Cappelli: No, HR, we don’t have a ‘labor shortage’ crisis

Employees are being blamed for a problem that has largely been created by employers.
By: | May 26, 2021 • 4 min read

Those of us who are a little older will remember that, within two years of the 2001 recession, there was much hand-wringing about the coming labor shortage, which was apparently obvious—except to those actually looking at the labor market. It never came.

More recently after the Great Recession, another set of hand-wringing was going on about a labor shortage, despite the fact that millions were still laid off. We stopped hearing that one even as hiring increased and the economy improved. There was no shortage.

Once again today, we hear stories about labor shortages as the economy begins to open up, even though 9.8 million are still unemployed and another 6.6 million want a job but stopped looking. Stop me if you know where this one is going.

What is happening in all these periods is that employers are trying to hire a lot of people to backfill their earlier layoffs, and they struggle to hire the people with the skills and experience they want fast enough at the wages they want to pay. That is not a labor shortage.

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Folks, anticipating our needs for talent and having a plan to meet them is the most basic talent management task for employers. It is a management responsibility, and it’s not easy to do. It is not a government responsibility to provide us with the workers we want at the price we want to pay.

This is a moment for a sharp “point of view” by the human resources field.

If you laid off your skilled and competent workforce during the pandemic, what did you think was going to happen when the shutdown was lifted? Where were you going to get a replacement workforce that meets all those criteria and do it quickly at the same time everyone else wants to do the same thing?  Please don’t say there was no choice but to lay off because the shutdown lasted so long. Most of the layoffs happened early on, when we expected the shutdown to end within a month or so. It cost very little, if anything, to keep those workers engaged on furlough.

See also: Bersin-4 ways HR can prepare now for the labor market change

Here’s a piece of research looking at the financial performance of companies connected to downsizing, published by Wayne Francis Cascio,  Arjun Chatrath and Rohan A. Christie-David in AOM Insights. They found that the longer companies kept their workforce together and avoided downsizing, the better their performance was because they could jump as soon as business picked up. Meanwhile, competitors who did deep layoffs struggled to assemble a new workforce. Those companies paid the price for short-sighted talent management, and that price is bigger than the savings from earlier layoffs.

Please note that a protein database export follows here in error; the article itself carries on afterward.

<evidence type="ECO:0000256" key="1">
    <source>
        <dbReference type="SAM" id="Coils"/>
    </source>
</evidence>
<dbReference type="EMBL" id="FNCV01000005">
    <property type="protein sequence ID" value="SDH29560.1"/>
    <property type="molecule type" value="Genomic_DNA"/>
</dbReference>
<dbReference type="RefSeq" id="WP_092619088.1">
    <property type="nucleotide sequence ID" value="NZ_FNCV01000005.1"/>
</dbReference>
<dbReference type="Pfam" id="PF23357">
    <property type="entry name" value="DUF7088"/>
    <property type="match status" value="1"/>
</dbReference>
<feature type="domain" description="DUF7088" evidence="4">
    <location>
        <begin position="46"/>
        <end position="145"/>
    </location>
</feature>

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More than twice as many jobs were lost in 2020—22 million—as were lost in the Great Recession, a stunning number. A third of those very quickly came back by May and June of 2020 because they were on “furlough” or “temporary unemployment” with the expectation that they would be recalled. Their employer did not terminate their employment, and the government helped out by allowing those workers to receive unemployment insurance.

The complaint that unemployment insurance payments are preventing the unemployed from taking jobs does not have much merit, either. Two-and-a-half million of the unemployed—without a job and actively looking—are not receiving unemployment insurance, and another 6.6 million people who want a job but have stopped looking are not receiving it, either—nor are the 5.2 million who want a full-time job but are working part-time because they cannot find one. That is a lot of people—14.3 million—interested in jobs and not getting unemployment insurance versus 7.5 million who are receiving UI benefits. When we combine them, that’s just under 22 million potential job seekers against 8.1 million openings. Many of those people are not serious about getting a job, but many of those “openings” are not serious, either, in that the requirements or pay are unrealistic, the recruiting efforts are not serious and the companies aren’t interested in hiring people who are currently unemployed.

Read more insights from Peter Cappelli HERE.

We should also remember that unemployment insurance is not welfare. To be eligible, individuals need to have had a job and lost it through no fault of their own. One of the program’s goals is to allow job seekers to keep looking for a while so that they can find a job that fits their skills. The CPA does not have to take a job flipping burgers just because they cannot find an accounting job.  No doubt there are some people who won’t take even a good job until the day after their UI benefits end in July, but those people are knuckleheads as good jobs don’t come along all that often.

The problems employers are having now result in large part from earlier choices to prioritize the short-term savings from layoffs versus the longer-term benefits of a fast rebound. We should not have a lot of sympathy for that, and we shouldn’t try to blame this—as we always do—on the employees.

Peter Cappelli is HRE’s Talent Management columnist and a fellow of the National Academy of Human Resources. He is the George W. Taylor Professor of Management and director of the Center for Human Resources at The Wharton School of the University of Pennsylvania in Philadelphia. He can be emailed at hreletters@lrp.com.